For users who are new to distributed systems, it’s crucial to understand your data and how it interacts with the system your data lives on. Lucky for you, our Docs Team has spent a lot of time gathering a comprehensive overview on SQL performance best practices. In general, it’s great to be proactive about schema design and follow these best practices (for designing or migrating) so you don’t waste time diagnosing performance issues down the road.
For example, let’s say you’re dealing with a high volume of transactional data that needs to be constantly updated. You want to design your data so you can read it efficiently which means intelligently designing primary keys upfront so you can get multiple access patterns out of the same primary key.
In this scenario, you will also have to design indexes for specific columns, which creates a copy of the columns and then sorts their values (without sorting the values in the table itself). After a column is indexed, you can easily filter its values using the index instead of scanning each row one-by-one. On large tables, this greatly reduces the number of rows scanned which will enable you to execute queries exponentially faster.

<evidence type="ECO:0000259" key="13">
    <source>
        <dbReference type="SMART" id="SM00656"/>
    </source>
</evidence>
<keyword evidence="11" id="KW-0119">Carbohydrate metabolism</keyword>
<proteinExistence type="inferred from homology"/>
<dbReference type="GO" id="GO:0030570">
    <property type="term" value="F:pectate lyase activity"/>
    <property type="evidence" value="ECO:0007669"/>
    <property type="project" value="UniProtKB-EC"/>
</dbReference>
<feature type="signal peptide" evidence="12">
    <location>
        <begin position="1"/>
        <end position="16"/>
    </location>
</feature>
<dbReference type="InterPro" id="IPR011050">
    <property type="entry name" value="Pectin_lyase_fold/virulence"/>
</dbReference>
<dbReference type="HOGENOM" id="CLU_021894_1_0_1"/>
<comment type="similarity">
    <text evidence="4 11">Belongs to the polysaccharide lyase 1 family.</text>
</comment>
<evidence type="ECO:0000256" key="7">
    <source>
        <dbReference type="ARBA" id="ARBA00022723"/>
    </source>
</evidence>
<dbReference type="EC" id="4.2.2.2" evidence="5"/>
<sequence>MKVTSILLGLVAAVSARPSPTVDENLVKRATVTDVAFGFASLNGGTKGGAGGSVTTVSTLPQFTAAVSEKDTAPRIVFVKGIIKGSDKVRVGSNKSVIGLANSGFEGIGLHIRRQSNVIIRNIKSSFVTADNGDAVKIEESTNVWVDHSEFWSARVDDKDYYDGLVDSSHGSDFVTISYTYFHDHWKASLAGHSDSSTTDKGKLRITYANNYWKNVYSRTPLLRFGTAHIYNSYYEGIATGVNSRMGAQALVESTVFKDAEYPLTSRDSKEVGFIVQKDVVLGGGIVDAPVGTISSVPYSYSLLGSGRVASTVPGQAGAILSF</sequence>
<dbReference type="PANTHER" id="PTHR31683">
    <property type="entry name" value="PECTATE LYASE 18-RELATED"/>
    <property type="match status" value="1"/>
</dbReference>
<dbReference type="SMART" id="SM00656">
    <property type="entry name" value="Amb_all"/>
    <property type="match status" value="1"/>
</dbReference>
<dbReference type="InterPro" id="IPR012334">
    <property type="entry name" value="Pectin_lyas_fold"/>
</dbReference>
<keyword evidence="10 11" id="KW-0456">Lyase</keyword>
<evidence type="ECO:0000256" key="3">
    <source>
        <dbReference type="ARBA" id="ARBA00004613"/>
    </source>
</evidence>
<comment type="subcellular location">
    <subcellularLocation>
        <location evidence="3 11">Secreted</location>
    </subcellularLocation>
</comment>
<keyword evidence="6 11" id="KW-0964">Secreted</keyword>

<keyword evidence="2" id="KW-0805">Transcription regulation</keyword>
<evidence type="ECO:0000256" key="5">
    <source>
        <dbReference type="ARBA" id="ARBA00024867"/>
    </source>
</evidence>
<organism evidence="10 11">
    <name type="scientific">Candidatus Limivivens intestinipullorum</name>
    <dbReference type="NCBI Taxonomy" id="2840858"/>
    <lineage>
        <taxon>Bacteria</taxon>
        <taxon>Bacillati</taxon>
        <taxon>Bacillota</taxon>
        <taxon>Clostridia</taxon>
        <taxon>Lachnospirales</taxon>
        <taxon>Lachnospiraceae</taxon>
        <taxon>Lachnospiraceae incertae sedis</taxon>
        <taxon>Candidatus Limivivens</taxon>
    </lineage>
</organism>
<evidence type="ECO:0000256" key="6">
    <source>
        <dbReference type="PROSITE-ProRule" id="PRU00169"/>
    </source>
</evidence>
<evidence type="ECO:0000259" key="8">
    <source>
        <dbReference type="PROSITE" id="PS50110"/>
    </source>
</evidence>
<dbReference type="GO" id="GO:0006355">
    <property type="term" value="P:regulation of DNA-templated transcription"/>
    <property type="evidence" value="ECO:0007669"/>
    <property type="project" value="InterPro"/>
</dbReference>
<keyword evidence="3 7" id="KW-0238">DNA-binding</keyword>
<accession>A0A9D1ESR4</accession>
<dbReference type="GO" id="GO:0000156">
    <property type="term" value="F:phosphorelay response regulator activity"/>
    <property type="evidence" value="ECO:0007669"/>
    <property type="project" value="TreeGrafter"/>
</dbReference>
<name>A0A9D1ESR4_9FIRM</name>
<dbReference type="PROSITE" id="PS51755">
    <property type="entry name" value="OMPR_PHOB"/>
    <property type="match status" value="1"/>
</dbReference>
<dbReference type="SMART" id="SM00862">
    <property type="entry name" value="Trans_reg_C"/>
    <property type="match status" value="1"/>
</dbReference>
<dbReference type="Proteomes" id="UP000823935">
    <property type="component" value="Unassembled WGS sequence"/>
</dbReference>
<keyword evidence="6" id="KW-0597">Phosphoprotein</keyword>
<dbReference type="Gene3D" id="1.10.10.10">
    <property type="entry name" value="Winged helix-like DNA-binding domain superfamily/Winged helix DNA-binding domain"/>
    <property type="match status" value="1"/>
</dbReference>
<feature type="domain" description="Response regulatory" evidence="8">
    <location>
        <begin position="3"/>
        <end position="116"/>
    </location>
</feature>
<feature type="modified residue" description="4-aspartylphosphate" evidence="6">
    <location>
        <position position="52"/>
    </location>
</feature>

If you can, we recommend that you adopt (or migrate to) Universally Unique Identifiers (UUIDs) vs. sequential IDs. UUIDs offer superior performance for distributed workloads by helping avoid duplication or consistency issues. This is because each node can generate completely unique UUIDs autonomously without having to check against the other nodes. It’s not a requirement to do a massive schema overhaul, it will depend on your workloads. (You can read more about UUIDs and their benefits here).
While there are several steps you should take before moving into production, we hope this list is a good starting point and will help you succeed where others have struggled. If you still have questions, get in touch via our community Slack channel.